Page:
Could it be that the recent short vacation embarked upon by President Buhari was an attempt to assure the Southwest of the great stake it holds in the present dispensation? Or was Buhari merely providing a blank cheque to Professor Yemi Osinbajo, to see how his mind works about the possibility of being in charge? There are too many speculative arrangements in APC that leave the actors no alternative than to second guess! For instance, given how entrenched the Southeast is in PDP, could the zone be humoured with a possible chairmanship of APC BoT, without the Southwest and other original members not shouting foul? What if Senator Ken Nnamani had been in constant conversation with APC leaders prior to the 2015 presidential election, would that be enough to make him a new champion of the party?
When confronted with all the challenging possibilities before APC, the acting national publicity secretary, Comrade Timi Frank, said the issue of selecting replacements for those who left the NWC (National Working Committee), of the party has been left in abeyance due mainly to the fact that those vacancies can only filled through “a convention and not by appointment.”
On the perceived confusion generated by the National Chairman’s position that only he (Chief John Odigie-Oyegun) and the party’s national secretary should make statements on behalf of the party, Frank said he must have spoken in his personal capacity. “The party did not say so. That was not the decision of the NWC or the leadership of the party. National chairman has no right to appoint anybody to speak for the party. The constitution of the party is very clear on that whereby any substantive member is not there, automatically the deputy takes over. So if the national chairman said such things that must be his own personal opinion, not the opinion of the party or the NWC,” he declared.
Sources had hinted that the national chairman actually took that position based on his understanding of the body language of some powers that be in the party that no element from Niger Delta, especially Bayelsa should have prominent or crucial roles to play in the national leadership of APC. But Frank maintains that “nobody has the power either from Bayelsa or anywhere to deprive me from performing my constitutional duties.” He added: “If anybody does not like me or does not want me to speak, then what they should do is to call for an immediate convention to replace me with a substantive head. But so far as that has not been done I remain the acting national publicity secretary. I have the authority and power to speak at all times or issue official statements on behalf of the party. It is my responsibility to speak. If the chairman wants to speak, well he might be speaking in his capacity as the chairman, but not as the publicity secretary of the party or acting publicity secretary of the party.”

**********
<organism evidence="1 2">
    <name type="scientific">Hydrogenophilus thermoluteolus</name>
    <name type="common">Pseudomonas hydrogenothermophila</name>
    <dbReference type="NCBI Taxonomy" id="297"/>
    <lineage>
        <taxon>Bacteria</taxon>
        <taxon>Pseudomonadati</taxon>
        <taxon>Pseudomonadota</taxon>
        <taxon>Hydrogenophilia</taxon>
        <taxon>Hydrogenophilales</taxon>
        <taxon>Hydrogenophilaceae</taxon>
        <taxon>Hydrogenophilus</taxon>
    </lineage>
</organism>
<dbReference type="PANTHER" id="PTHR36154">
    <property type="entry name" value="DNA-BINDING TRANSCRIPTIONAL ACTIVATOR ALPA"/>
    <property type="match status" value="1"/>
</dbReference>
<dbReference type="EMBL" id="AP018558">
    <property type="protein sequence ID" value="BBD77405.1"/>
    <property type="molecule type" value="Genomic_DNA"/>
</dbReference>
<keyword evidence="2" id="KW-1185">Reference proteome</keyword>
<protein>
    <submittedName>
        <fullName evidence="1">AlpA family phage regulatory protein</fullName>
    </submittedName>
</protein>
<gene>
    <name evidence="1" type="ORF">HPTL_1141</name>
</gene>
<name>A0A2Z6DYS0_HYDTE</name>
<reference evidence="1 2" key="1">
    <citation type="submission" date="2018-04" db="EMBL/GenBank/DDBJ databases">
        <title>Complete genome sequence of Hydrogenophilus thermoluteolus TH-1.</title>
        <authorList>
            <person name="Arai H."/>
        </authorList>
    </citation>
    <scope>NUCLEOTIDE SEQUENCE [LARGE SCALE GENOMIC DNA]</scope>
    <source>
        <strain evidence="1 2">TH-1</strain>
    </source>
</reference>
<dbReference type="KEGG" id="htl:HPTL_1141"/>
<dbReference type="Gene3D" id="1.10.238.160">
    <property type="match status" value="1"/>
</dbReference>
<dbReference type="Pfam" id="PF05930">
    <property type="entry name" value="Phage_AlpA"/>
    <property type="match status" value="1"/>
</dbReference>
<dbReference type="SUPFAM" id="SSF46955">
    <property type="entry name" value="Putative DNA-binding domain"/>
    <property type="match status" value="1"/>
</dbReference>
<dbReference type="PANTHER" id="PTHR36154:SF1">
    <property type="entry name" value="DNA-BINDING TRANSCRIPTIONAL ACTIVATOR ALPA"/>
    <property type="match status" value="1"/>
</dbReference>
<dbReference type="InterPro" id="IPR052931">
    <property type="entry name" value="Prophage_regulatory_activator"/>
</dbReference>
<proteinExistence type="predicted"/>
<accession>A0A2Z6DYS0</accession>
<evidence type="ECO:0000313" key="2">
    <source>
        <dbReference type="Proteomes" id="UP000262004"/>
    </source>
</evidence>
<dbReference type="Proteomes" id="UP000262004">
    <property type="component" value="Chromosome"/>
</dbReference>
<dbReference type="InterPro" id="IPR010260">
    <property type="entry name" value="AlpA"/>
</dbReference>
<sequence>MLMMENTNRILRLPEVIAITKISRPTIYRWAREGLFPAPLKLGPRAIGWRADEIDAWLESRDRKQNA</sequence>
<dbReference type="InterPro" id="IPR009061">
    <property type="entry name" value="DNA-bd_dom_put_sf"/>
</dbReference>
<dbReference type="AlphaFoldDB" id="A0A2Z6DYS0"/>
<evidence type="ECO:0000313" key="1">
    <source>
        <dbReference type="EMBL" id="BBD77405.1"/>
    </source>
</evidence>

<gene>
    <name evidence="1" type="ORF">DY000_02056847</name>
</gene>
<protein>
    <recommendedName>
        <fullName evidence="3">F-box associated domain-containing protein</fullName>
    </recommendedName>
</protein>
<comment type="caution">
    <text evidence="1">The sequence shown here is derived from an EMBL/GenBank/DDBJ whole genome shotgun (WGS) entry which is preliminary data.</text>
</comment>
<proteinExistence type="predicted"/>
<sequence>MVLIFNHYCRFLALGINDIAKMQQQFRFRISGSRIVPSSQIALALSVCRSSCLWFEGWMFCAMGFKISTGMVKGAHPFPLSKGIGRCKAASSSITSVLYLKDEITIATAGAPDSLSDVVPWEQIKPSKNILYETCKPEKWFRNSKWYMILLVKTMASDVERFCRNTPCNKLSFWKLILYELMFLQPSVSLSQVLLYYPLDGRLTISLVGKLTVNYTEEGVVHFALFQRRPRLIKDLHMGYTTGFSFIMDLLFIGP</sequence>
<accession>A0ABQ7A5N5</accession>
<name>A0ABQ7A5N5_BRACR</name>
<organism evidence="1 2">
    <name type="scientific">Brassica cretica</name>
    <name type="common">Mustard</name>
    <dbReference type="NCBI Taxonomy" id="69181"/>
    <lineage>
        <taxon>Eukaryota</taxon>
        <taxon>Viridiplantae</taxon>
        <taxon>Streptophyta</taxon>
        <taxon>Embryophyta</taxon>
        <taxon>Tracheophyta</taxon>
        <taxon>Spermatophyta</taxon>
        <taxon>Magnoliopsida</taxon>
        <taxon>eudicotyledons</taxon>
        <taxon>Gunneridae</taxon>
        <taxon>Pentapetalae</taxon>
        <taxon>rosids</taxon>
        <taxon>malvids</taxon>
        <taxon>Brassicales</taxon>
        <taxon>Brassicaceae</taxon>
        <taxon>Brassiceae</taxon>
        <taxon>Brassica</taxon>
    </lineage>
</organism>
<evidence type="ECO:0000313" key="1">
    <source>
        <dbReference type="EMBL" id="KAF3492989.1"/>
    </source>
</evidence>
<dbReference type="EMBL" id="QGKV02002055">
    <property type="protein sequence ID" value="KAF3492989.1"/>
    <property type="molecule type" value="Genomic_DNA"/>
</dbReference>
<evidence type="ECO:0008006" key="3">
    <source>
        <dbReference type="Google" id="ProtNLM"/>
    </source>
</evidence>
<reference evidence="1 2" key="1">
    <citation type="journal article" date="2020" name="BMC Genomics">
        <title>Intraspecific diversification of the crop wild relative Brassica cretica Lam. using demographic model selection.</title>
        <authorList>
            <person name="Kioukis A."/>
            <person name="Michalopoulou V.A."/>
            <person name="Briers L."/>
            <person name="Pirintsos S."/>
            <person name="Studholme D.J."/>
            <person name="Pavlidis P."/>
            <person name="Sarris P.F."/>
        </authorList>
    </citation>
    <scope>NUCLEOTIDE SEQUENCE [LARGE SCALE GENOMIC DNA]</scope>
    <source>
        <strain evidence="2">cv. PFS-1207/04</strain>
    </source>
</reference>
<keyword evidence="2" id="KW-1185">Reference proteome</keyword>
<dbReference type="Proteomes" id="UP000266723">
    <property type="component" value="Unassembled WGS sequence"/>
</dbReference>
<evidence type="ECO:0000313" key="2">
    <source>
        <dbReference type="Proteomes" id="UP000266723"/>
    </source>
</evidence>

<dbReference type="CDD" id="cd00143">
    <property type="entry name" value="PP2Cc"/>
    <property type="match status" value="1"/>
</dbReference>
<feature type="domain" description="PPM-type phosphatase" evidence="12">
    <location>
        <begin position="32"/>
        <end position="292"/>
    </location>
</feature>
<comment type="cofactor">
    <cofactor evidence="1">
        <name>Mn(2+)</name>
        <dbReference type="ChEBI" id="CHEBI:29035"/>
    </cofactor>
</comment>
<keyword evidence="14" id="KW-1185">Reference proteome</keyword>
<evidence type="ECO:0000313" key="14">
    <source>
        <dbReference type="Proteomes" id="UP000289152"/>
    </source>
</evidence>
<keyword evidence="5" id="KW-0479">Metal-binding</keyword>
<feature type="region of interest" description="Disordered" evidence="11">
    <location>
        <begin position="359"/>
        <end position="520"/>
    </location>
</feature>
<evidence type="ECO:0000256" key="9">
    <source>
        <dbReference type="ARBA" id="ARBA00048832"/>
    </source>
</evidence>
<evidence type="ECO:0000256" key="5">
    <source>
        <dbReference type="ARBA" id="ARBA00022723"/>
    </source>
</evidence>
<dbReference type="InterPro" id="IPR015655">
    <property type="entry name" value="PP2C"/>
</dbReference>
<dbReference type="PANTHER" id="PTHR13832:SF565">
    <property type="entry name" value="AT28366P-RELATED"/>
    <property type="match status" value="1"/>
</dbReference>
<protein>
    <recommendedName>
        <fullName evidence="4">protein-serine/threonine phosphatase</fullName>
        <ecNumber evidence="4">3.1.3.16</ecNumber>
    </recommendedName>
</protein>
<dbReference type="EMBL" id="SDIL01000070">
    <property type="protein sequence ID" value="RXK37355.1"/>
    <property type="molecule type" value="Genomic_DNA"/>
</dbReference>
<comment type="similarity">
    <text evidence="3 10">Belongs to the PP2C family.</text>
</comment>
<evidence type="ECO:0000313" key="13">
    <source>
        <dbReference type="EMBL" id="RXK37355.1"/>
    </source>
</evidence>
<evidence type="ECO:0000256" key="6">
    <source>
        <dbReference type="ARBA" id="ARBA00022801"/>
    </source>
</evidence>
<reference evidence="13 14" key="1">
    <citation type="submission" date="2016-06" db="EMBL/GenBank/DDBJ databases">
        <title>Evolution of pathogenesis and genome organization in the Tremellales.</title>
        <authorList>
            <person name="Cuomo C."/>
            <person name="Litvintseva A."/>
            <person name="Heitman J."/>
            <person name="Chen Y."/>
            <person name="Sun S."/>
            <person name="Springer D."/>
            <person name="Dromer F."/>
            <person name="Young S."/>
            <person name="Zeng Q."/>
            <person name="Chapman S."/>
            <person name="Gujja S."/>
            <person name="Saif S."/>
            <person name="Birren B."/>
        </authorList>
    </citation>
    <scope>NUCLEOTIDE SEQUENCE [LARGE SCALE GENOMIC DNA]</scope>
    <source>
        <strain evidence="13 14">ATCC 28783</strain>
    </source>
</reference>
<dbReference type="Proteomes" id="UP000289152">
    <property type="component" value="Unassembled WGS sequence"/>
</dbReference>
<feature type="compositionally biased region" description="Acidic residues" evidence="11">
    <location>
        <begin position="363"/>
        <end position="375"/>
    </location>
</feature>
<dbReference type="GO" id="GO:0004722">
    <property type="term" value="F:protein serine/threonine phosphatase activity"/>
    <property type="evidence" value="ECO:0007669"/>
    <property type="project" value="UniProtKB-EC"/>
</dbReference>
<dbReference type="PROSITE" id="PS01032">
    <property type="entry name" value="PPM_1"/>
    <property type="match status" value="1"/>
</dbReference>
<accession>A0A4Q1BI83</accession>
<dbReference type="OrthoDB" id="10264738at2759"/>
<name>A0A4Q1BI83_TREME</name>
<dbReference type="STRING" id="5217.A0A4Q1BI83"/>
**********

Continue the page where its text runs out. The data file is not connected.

The acting national publicity secretary contended that unless Odigie-Oyegun does not know his rights, he is supposed to be the boss of the party, adding that the issue of responding to any body language does not arise. “The chairman should not have anybody as his boss, he should be the boss of the party. Except he does not know his rights as the chairman, as far as the party is concerned, the national chairman is the highest organ of the party. I don’t think there is anybody the chairman should take directives from,” he declared.
He denied that there was deep-seated schism and power play in the party saying, “As far as I am concerned there is no power play anywhere. If there is any power play, it is only between certain individuals for their selfish ends.” Frank explained that the delay in getting a BoT chairman for the party, was perhaps, because the party needs to come up with a strong BoT chairman. His words: “APC cannot elect BoT chair that cannot pull the party together. There are so many things that are going wrong with the party as you can see. So we want to take our time to get a credible, respected, somebody with capacity and integrity to become chairman of BoT that can control, hold and pull the party together.”
On the flurry of defections from PDP to APC in the Southeast, Frank said he was not aware of any concerted plan to lure the defectors, pointing out that “APC is not begging anybody.” “Maybe on their own, they have seen the good works of Mr. President, or they are positioning themselves for future elections and 2019.”
As politicians congregate in APC, it would be seen in the next two months, what could be the real colour or ideological stamp the party presents. 2019 may be very far, but as the federal government approaches one year in office, APC would show how hard it is for it to live the change it promised. If the party fails to hold together and demonstrate to Nigerians that it is serious about ushering change in the nation’s polity, then its aim of sacking PDP may have been a none event!